Prenatal yoga differs from other forms of yoga because it is designed to adapt to the bodies of pregnant women. It goes beyond just modifying the practice but rather specifically addresses issues that arise during pregnancy. A prenatal yoga practice can be beneficial for the mother dealing with her changing body and even during childbirth itself, emotionally and physically.
Some benefits of prenatal yoga include:
- Reduced body pain and swelling
- Less chances of acid reflux
- Calming down nausea or morning sickness
- Opening the hips for childbirth, especially if they are tight
- Emotional relief
Prenatal yoga vs other yoga
Regular yoga classes, such as vinyasa or yin, may offer modifications for students but they may not be correct for the pregnant body itself. Therefore, it’s best for a pregnant woman to learn about prenatal yoga in order to address their changing body. The weight of the baby is always changing weekly in addition to the positioning of the baby inside the womb. And let’s not forget all of the hormonal changes going on in a woman’s body during pregnancy!
Prenatal yoga classes may be very prop heavy, with the use of bolsters and blocks for support and cushioning. The classes themselves may lean more to the restorative side but can also incorporate flow, like a special vinyasa class designed for pregnant women. The most important thing, however, in the beginning, is for pregnant women to understand any contraindications they may come across in their yoga practice.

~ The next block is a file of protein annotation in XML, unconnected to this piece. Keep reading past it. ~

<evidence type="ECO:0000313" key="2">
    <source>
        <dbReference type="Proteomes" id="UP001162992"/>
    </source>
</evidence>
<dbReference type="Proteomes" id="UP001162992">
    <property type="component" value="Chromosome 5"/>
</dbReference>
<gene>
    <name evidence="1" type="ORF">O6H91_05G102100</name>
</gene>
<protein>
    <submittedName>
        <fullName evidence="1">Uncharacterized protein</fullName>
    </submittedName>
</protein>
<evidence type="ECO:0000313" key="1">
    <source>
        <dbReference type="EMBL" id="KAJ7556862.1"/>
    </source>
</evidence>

Yoga poses, types, and movements to avoid during pregnancy include:
- Prone poses (laying on the abdomen) particularly during 2nd and 3rd trimesters
- Closed twisting (twisting into the leg that is in front)
- Hot yoga is generally not recommended for pregnant women
- Inversions, if never practiced before pregnancy, are not recommended, such as headstand of shoulder stand
- Overly intense workouts
- Narrow stance, instead try a wider footing
Prenatal yoga also helps pregnant mothers-to-be find a community of other pregnant women they can socialize with and relate to. Pregnancy is a unique experience, but it does not have to be experienced alone. It is important to have other like-minded and like-bodied women around to discuss any concerns or discoveries. This can help quell any emotions that come up during pregnancy, too.
Sample prenatal yoga poses
This traditional yoga pose is a slight inversion redeemed safe for pregnant women. It is modified for the growing belly by widening the foot stance. To perform the posture, start on all fours in tabletop position and lift the hips up to the sky. Take 5-10 deep breaths.
This is a standing pose, again, modified by taking the feet a little wider. To perform Warrior 1, stand with one foot facing forward and the other foot behind turned out about 45 degrees. Make sure the stance is wide. Bend the front knee, straighten the back leg and sink down into the hips. Reach the arms up to the sky. Take 5-10 deep breaths.